Neil Diamond's five-decade career as a singer, songwriter, and performer has certainly been a successful one by any standard. He’s sold well over 115 million records worldwide to date and has had eight number one singles ("Cracklin Rosie," "Song Sung Blue," "Desiree," "You Don't Bring Me Flowers," "Love on the Rocks," "America," "Yesterday's Songs," and "Heartlight"), and if he hasn't always generated the kind of critical respect he probably deserves, he’s been a steady and dependable artist who has managed to keep his large core audience happy. This 23-track set surveys the whole of Diamond's recording career, collecting his key and signature sides, beginning with his first hits for Bang Records in the mid-'60s through his commercial peak for Uni/MCA between 1968 and 1972, cuts from 1980’s The Jazz Singer (a soundtrack album that went platinum five times over on Capitol Records), and ending with tracks from Diamond's two Rick Rubin-produced albums, 2005’s 12 Songs and 2008’s Home Before Dark, on Columbia Records.
Stages: Performances 1970-2002 is one of the most cynical box set projects ever issued. While producers Neil Diamond and Sam Cole don't exactly offer untruth in their presentation of this five-CD live retrospective, they might as well have. For starters, this entire project seems like an excuse to issue a new double-CD live album from Vegas in December of 2002, and a live Christmas album (like anyone ever needed that to happen). The other two discs in this set are a compilation of live tracks, from "Lordy" in 1970 (easily the best thing here) to a cloying "I Believe in Happy Endings," from New Year's Eve 2001. The majority of the cuts from these discs come from Diamond's '80s and '90s shows and do not showcase him at his best.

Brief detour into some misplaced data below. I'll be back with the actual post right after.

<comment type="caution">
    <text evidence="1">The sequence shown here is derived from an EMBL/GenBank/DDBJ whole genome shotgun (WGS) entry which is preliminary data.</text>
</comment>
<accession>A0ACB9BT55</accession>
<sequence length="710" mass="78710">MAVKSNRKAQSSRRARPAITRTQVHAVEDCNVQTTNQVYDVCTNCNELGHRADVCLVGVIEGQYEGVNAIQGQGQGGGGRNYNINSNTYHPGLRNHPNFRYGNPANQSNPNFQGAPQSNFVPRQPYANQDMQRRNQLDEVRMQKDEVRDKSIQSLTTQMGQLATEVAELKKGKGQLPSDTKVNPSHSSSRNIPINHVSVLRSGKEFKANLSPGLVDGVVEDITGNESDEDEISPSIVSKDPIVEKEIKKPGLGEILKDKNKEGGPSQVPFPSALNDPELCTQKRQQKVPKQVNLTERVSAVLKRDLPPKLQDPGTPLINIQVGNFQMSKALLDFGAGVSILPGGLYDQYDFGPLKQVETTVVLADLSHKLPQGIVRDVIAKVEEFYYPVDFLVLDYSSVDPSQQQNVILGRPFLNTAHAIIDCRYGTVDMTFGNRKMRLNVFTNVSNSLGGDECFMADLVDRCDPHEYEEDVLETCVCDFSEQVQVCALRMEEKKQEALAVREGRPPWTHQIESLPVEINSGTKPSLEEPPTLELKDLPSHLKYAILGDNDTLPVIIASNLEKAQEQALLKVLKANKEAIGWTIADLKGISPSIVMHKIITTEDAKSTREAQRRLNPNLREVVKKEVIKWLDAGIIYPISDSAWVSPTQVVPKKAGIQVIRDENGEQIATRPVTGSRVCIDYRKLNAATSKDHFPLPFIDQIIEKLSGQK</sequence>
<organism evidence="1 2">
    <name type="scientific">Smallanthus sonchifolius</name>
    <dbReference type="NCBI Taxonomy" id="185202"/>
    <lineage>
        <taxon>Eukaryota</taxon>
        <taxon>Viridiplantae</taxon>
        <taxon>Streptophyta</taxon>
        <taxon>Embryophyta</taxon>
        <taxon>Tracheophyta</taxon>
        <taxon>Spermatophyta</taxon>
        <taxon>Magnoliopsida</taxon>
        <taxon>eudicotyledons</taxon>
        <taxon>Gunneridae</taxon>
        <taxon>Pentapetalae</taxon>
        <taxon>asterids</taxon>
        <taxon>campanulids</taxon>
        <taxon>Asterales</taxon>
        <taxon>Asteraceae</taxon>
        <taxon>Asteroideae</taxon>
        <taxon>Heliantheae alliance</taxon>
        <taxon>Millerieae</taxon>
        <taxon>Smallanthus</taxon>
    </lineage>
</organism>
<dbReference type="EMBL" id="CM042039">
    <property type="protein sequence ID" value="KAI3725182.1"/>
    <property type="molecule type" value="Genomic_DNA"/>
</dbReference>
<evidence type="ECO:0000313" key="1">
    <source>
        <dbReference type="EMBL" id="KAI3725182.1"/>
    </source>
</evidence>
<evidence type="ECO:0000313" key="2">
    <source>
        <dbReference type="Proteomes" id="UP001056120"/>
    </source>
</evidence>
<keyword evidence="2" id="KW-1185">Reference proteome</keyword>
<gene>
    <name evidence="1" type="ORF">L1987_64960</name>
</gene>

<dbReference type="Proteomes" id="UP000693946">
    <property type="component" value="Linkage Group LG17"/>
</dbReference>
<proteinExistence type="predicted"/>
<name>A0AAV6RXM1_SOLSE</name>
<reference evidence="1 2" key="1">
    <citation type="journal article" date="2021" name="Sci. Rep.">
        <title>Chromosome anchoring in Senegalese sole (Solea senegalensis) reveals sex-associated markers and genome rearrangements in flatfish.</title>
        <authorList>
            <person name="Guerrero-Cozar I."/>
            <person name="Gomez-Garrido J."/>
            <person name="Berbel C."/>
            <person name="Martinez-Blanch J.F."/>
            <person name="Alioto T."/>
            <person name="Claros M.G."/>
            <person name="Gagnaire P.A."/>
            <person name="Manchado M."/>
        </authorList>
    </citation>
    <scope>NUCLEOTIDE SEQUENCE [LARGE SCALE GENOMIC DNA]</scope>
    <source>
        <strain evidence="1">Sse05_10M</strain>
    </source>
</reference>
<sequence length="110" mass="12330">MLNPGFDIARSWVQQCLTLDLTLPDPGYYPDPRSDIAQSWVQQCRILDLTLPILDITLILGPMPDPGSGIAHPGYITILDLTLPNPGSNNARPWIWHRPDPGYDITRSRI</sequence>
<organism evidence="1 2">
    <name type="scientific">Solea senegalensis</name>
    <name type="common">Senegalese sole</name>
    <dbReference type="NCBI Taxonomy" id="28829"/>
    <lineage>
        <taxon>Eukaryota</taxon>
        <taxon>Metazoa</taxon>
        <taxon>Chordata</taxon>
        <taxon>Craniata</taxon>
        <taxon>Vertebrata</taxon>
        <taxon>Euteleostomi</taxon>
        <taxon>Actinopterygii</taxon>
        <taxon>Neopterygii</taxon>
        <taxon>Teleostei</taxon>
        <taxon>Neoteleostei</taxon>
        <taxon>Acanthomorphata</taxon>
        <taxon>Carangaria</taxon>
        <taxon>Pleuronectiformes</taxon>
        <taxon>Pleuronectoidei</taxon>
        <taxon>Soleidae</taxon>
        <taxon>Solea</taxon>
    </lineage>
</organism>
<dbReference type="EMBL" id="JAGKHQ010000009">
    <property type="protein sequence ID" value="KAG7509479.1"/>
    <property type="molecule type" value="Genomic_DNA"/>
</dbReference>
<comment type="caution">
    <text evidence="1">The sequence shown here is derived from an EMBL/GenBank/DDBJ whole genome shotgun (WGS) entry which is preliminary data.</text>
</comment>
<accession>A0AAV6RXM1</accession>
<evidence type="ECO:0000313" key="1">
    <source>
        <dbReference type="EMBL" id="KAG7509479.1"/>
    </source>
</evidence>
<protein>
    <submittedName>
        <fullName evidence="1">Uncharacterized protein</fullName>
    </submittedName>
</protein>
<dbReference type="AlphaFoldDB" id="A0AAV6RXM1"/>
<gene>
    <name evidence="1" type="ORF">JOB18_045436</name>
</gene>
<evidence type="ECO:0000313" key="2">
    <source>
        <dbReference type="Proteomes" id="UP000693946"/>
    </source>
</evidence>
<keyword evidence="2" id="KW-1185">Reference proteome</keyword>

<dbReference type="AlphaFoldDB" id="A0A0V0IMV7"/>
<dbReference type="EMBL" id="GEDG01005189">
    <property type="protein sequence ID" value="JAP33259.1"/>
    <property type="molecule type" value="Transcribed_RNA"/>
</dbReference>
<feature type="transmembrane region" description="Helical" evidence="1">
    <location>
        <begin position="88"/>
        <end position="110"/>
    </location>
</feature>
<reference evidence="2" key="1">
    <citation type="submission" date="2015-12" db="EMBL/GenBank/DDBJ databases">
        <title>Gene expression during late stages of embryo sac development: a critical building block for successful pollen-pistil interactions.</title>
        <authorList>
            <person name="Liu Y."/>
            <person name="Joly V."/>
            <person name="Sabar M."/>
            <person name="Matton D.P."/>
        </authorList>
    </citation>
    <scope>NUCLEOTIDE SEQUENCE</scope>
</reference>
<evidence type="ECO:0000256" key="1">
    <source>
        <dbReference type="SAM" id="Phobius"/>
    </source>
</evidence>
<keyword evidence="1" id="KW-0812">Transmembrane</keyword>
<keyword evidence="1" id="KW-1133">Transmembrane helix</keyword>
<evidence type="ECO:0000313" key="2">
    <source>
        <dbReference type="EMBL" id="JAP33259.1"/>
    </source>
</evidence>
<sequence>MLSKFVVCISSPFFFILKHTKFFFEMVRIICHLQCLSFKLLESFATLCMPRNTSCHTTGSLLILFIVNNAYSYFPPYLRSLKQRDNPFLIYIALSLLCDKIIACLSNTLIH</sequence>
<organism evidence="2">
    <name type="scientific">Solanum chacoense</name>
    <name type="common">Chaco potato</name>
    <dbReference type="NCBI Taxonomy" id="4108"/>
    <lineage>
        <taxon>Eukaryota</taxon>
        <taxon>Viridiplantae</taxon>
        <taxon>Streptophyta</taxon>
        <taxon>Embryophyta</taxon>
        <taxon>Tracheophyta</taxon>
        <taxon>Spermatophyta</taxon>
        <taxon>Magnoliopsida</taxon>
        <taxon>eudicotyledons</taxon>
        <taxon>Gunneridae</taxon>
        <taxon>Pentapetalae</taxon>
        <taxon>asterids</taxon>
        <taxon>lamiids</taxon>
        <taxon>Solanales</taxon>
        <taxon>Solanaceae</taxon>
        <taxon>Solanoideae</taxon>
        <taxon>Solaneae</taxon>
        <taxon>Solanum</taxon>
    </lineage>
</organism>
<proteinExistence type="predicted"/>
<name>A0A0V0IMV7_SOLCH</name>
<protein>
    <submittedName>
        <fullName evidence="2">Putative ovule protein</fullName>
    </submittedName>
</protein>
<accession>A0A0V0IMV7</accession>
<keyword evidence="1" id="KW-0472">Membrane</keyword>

”I'm Glad You're Here with Me Tonight” is the eleventh studio album by Neil Diamond, released on Columbia Records in 1977. It includes a solo version of the song "You Don't Bring Me Flowers". Diamond would score a #1 hit with a new version recorded as a duet with Barbra Streisand the following year.
Melody Road is Neil Diamond's debut album as an artist signed to Capitol Records. His 32nd studio album, it is the first album of original music Diamond has recorded since 2008's well-received Home Before Dark, which debuted on the US album charts at #1. It was produced by Don Was and Jacknife Lee. After 40 years recording for Columbia, Diamond signed with Capitol in early 2014. At the same time, his back catalogue was moved to Universal Music Group, Capitol's parent company. Capitol released Diamond's 1980 soundtrack album for The Jazz Singer.
Up on the Roof: Songs from the Brill Building is Neil Diamond's equivalent of, say, one of Barbra Streisand's Broadway albums. It's Broadway that Diamond is returning to as well; specifically, the corner of 49th Street, where he and many others turned out songs for music publishers. Some of these songs were written there; most were only in the spirit of that modern Tin Pan Alley. Handling the work of his then-rivals, such as "Spanish Harlem," "A Groovy Kind of Love," and "River Deep, Mountain High," Diamond adopts his usual hammy style. Peter Asher patented a neo-'60s production style in crafting oldies for Linda Ronstadt in the '70s, and he does the same thing here.